Joint 70th Rocky Mountain Annual Section / 114th Cordilleran Annual Section Meeting - 2018

Paper No. 71-2
Presentation Time: 8:30 AM-4:30 PM


MCBRIDE, John H.1, KEACH II, R. William1 and LEETARU, Hannes E.2, (1)Dept. of Geological Sciences, Brigham Young University, S-389 ESC, Provo, UT 84602, (2)Illinois State Geological Survey, 615 E. Peabody Drive, Champaign, IL 61820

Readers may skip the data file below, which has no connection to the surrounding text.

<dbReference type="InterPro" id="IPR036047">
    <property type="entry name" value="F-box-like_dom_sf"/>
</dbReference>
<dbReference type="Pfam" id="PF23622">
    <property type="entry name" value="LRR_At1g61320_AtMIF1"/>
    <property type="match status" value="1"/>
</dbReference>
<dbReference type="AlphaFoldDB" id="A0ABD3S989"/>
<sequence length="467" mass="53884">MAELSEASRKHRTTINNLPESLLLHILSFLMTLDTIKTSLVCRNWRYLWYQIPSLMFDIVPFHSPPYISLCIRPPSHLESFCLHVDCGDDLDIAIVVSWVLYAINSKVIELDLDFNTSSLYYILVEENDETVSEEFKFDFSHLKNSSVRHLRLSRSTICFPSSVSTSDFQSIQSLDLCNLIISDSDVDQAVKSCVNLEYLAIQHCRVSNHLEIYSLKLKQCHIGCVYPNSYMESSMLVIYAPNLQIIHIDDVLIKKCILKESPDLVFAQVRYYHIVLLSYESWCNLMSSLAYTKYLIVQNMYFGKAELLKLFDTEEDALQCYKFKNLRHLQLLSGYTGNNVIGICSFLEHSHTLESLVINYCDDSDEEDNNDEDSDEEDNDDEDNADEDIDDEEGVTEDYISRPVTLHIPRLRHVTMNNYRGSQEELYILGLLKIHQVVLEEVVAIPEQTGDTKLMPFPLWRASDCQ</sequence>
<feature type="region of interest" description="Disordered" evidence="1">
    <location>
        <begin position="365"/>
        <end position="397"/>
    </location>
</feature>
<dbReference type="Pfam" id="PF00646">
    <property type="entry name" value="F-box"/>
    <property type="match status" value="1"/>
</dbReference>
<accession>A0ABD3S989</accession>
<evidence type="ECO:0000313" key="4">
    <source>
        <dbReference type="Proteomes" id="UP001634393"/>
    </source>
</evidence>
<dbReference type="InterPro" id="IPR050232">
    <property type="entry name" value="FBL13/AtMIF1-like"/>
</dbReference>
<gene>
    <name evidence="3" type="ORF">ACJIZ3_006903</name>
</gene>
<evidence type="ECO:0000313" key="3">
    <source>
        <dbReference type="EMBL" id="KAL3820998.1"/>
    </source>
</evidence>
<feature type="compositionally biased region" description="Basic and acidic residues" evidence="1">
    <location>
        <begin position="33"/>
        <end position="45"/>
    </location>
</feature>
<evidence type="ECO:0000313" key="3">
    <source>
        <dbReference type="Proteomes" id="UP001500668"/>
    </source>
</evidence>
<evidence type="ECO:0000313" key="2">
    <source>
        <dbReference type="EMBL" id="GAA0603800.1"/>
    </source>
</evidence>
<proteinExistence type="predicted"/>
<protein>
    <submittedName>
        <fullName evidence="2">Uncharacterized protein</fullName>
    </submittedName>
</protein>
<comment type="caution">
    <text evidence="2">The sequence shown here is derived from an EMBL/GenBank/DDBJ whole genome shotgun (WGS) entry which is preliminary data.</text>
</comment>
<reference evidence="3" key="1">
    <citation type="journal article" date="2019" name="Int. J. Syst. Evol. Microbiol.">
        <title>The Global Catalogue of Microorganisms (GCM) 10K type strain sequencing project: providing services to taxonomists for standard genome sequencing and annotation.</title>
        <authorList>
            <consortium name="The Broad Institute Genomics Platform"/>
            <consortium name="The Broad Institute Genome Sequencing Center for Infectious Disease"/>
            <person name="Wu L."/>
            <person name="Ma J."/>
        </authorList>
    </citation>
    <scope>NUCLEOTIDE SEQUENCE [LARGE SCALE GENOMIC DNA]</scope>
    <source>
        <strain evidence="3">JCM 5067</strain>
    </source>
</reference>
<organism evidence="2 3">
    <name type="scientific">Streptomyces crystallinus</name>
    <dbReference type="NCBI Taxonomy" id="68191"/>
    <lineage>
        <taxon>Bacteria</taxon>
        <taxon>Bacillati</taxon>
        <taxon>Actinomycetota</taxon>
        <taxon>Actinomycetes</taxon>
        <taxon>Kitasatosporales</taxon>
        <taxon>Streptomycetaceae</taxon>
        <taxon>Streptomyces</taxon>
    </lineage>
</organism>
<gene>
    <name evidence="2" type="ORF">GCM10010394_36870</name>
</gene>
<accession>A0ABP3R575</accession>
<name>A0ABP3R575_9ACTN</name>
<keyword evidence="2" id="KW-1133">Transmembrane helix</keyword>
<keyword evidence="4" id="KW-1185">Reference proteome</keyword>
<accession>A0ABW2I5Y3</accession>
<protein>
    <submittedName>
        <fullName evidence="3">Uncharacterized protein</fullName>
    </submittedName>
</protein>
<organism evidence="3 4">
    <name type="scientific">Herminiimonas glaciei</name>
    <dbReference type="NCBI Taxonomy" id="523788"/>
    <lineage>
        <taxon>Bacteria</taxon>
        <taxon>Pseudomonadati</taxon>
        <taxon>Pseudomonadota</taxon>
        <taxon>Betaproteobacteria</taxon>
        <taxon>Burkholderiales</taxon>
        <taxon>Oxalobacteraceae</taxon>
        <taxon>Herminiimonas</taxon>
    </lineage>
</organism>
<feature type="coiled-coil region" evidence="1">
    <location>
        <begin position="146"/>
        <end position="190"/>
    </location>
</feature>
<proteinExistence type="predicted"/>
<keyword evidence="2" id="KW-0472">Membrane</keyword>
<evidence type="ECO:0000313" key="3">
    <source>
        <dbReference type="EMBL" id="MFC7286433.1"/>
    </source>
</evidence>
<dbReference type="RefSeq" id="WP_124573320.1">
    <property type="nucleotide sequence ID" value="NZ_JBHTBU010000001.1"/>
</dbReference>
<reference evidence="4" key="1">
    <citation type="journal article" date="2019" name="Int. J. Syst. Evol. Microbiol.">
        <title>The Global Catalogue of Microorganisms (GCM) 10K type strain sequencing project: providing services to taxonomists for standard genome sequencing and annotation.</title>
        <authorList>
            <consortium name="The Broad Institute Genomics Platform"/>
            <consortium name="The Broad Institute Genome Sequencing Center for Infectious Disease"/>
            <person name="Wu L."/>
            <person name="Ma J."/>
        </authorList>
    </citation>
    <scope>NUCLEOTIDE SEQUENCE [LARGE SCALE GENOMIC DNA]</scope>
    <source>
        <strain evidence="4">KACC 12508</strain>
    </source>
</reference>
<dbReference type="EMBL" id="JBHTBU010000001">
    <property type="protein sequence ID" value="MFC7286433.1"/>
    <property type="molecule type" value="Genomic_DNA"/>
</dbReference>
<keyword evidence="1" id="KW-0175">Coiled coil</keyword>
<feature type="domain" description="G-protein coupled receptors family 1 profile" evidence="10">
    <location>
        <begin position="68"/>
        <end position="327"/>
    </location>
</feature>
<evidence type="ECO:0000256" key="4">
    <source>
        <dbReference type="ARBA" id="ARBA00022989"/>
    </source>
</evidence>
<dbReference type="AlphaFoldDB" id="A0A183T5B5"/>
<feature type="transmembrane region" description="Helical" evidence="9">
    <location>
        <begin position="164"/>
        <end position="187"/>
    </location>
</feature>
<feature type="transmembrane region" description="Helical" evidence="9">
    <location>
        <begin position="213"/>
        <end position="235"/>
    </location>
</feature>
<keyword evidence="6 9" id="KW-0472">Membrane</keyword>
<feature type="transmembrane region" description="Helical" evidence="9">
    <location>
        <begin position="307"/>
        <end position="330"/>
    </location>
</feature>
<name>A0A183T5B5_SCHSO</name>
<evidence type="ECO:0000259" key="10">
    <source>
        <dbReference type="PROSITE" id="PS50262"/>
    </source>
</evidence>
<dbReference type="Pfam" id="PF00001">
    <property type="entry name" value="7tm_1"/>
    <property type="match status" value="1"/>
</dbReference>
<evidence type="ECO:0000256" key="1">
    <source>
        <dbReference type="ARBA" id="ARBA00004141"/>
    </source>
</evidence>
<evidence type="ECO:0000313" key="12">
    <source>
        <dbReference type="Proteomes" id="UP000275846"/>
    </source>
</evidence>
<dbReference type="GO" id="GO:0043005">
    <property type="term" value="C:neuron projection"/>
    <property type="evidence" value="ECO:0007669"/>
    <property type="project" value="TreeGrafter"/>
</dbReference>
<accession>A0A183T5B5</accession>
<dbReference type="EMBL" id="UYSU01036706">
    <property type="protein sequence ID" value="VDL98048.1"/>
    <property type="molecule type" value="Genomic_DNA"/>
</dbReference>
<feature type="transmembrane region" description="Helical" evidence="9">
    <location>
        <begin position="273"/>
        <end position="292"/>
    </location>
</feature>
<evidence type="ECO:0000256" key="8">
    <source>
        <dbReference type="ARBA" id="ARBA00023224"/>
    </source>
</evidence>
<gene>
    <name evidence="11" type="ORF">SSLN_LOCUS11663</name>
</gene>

Increasing our understanding of the heterogeneity of Precambrian crust continues to be a focus for deep seismic reflection studies. State-of the-art visualization and attribute analysis applied to the 3D seismic reflection volume for the Illinois Basin-Decatur Project (IBDP) Carbon Capture and Storage (CCS) site reveal a coherent pattern of discontinuities in a deep basement horizon underlying the site. The revealed discontinuities, which have an almost mutually orthogonal northwest-northeast trend, can be interpreted either as steps that formed during mafic igneous sill intrusion into basement or as tectonic faults. The most prominent of these discontinuities corresponds to a narrow, well-defined northwest-striking ridge that developed on the interpreted igneous sill. A conspicuous pattern of injection-induced microseismicity, some of which nucleated in the uppermost part of basement, projects directly over this ridge. The epicenters define a very coherent, mostly northeast trend of alignments. Fracturing of basement rocks directly over the buried igneous intrusion cannot be observed from the 3D seismic volume (such fractures would likely be below the resolution limit); however, field studies show that igneous intrusions with a complex shape can produce overlying fractures with many orientations. The Precambrian surface directly above the narrow ridge is deformed into a circular uplift or dome and is cut by a zone of small faults or fractures, possibly related to the microseismicity. Previous studies have shown that critically stressed pre-existing fractures in damage zones within Precambrian basement rocks can host microseismicity induced by fluid injection. We propose, as a working hypothesis, that a fractured damage zone developed in Precambrian rocks at the IBDP CCS site above the igneous ridge and that this zone hosted a portion of the fractures, oriented in directions to be critically stressed, resulting in aligned microseismicity following pore pressure increases.